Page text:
I get quite used to an always-on mentality and a instant or quick response communication. When it does not happen, it seems problematic and I wonder what went wrong. It was like this through the holidays as people who would respond in under an hour, or in at least a day were taking longer than a week. January turned into two to three week response times as everybody is swamped, or battling for their jobs with budget cuts.

As much as I like the public access to WiFi idea, it is not hear yet. The current state of things is making the mobile broadband cards from the mobile carriers look very tempting. It creates two classes of people, but the cost recovery (based on high rates while on business travel) and easy access is very tempting.

January 21, 2006

Small Technology Business in 2006 is About Paper

There are a few things that I have found to be rather ironic in running my own company in 2005 and 2006. InfoCloud Solutions, Inc. is a technology/digital information consulting and product development company. The irony is that I have written more checks, bought more stamps, and sent more physical mail in two months than I have in the last five years. The all-in-one printer/fax/copier/scanner (only black and white fax and copier work after one year) that I have been trying to get rid of has been used rather often. Faxing in 2005 is just odd to me. Very odd. Most of these faxes have been MoUs or NDAs.

The banking process for business is more secure and formal than for personal consumer banking. The formality also slows things down a little bit.

January 20, 2006

New Hosting and Peace of Mind

Most of the e-mail coming in is now coming through the new hosting company. I am getting feedback from people that they can see this new site. The change of the domain to the new hosting started resolving correctly in 30 minutes for me, which was very fast.

The choice in hosting came down to two strongly recommended companies, and Segment Publishing (SegPub). Both had nothing, but positive recommendations and each had more than four recommendation (Pair actually had over 10 recommendations). Both offered the services I wanted and needed (PHP, Python, secure mail, MySQL, solid up-time records, and Rails (Rails was more of a nice than a need)).

I chose SebPub based on two things that separated it from Pair. One was price, SegPub was a little less and offered a good introduction and trial period. It is an Australian company (servers in the US) and payments are in Australian dollars. Secondly, the first person to recommend SebPub put me in contact with the guy who runs SegPub in a chat. I was able to asks a lot of questions specific to my needs and he was able to easily point me to the needed information or just provide it in the chat. That personal touch was an incredible sell. Just knowing there is that access helped. I had really grown tired of waiting a few hours between responses to trouble tickets and e-mail exchanges and not getting resolution and just getting the ticket closed.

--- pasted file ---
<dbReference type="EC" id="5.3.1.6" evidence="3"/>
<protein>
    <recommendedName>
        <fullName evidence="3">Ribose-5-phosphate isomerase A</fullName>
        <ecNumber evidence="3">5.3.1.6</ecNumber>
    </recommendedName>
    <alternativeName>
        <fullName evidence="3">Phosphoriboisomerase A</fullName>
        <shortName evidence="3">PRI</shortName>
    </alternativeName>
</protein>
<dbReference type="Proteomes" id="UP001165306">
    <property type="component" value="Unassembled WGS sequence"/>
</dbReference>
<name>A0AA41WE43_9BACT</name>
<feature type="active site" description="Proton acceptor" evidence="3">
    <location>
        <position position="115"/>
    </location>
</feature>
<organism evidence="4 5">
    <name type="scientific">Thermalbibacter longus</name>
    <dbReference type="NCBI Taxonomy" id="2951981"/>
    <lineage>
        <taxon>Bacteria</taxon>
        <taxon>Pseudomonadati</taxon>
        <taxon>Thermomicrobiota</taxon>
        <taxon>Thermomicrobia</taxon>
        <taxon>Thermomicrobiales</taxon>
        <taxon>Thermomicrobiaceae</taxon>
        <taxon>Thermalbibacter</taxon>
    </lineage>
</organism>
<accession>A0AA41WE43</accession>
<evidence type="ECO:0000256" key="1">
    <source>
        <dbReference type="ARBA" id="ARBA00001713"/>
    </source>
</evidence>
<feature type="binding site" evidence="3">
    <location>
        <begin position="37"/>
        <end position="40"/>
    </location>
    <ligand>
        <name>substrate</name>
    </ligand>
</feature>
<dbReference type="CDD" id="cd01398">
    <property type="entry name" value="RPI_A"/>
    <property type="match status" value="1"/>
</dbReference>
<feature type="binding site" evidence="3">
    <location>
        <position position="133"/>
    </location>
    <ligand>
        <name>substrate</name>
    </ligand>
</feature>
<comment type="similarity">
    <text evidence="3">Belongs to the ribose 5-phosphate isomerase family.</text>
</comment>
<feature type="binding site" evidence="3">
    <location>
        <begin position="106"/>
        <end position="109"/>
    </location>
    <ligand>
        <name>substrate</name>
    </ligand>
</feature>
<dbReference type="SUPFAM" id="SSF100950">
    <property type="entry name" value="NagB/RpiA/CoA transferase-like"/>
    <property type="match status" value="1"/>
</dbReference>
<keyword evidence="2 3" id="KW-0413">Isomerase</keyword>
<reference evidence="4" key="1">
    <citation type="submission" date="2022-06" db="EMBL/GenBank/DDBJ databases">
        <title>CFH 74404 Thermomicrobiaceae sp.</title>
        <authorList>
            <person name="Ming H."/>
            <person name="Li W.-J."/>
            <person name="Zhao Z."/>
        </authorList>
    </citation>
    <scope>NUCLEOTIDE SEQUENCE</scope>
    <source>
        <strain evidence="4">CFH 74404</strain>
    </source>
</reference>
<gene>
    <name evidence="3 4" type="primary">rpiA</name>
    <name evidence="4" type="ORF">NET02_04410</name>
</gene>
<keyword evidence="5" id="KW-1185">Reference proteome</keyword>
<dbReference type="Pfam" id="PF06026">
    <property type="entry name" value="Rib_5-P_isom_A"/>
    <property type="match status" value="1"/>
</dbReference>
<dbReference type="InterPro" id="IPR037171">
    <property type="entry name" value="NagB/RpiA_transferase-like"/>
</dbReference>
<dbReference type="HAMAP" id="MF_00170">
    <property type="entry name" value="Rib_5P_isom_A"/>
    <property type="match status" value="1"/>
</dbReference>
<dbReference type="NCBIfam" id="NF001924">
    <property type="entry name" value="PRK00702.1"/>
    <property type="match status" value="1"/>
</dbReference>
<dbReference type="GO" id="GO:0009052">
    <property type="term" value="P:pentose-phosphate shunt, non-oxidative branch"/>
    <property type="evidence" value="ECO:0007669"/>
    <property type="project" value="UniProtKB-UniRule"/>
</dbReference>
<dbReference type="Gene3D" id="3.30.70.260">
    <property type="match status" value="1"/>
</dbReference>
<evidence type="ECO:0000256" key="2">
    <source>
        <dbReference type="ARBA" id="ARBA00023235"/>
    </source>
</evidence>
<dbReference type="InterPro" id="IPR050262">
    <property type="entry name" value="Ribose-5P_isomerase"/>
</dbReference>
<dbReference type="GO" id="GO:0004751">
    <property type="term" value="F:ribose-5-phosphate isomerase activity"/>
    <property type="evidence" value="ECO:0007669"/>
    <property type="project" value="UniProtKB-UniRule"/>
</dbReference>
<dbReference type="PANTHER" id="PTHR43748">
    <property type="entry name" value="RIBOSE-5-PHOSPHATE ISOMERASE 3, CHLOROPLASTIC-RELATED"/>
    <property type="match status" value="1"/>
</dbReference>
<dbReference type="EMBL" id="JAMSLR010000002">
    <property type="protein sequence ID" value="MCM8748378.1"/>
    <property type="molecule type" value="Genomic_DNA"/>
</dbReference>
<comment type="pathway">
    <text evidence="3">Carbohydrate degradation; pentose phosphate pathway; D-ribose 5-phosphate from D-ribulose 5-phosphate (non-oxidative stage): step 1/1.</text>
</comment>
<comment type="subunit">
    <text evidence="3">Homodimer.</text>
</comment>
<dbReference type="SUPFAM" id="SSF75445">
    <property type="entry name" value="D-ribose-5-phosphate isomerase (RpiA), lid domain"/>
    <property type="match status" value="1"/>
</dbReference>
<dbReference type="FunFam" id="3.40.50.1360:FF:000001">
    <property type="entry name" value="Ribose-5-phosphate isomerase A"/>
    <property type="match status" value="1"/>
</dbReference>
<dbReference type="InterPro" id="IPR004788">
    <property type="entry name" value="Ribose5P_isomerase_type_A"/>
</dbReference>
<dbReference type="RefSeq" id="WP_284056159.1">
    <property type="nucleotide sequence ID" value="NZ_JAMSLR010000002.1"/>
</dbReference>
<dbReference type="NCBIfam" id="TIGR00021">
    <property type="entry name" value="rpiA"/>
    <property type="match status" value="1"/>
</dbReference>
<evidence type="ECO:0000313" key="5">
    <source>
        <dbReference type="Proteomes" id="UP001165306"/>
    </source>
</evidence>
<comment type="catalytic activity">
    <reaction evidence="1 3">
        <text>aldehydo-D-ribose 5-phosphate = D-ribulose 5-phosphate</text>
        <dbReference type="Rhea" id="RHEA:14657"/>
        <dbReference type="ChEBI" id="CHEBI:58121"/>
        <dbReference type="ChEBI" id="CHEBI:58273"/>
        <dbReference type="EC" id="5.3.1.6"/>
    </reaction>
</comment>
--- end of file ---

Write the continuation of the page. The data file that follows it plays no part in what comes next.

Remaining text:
Getting things prepared and moved over took the usual amount of time, but I had far fewer bumps than I thought I would have had. I needed to better optimize MySQL to perform better in MySQL4. I was to the point I needed to make the hosting change and the time disruption was not welcome, but I knew I could focus when the transition was over and done.

So far I have been incredibly happy. I also know that Pair would also be a very good company to go to as well. This option gives me great peace of mind.

January 12, 2006

A Better Day and Brigher Future

Things are a little better on this end today. I was able to delete the Photoshop French version and reinstall a Photoshop demo (I was very surprised I was able to do this and get back to the exact days left on the tryout where is left of yesterday) so I could continue to work. The shipment of the new package will be the fourth attempt to get this right by Adobe (their stock price is what?).

I have received many great suggestions on hosting and am looking at two of them seriously. E-mail has been up all day today as host hosting, which is good.

Along this front I am really getting tired of my own blogging tool. I no longer have time to keep running and the effort it takes to write, check, and post does not work for me any longer. I am doing too many things at once and not paying enough attention to the actual writing, which I really need to. I also blog adding all the mark-up needed (including needed character encodings). I really want to turn on comments again as readership here has grown and I really want to get back to "conversations" (not just monologues plus e-mail). There are things I want to build that I think would help the blogging community, but it is really fruitless to do this for a tool that has an install base of 1.

I have my options narrowed down for me as I will be running two sites from it and be using it as a CMS as well as a blogging tool. The two candidates I am down to are Movable Type and Drupal. I am leaning toward MT mostly because they have a very active support system inside the company and user-base. Drupal has a killer user-base that is very innovative and the tool has many social and community aspects to it that I really like. I will most likely be playing with both. Both have a good track record running more than one site off an install and using shared components for the different sites.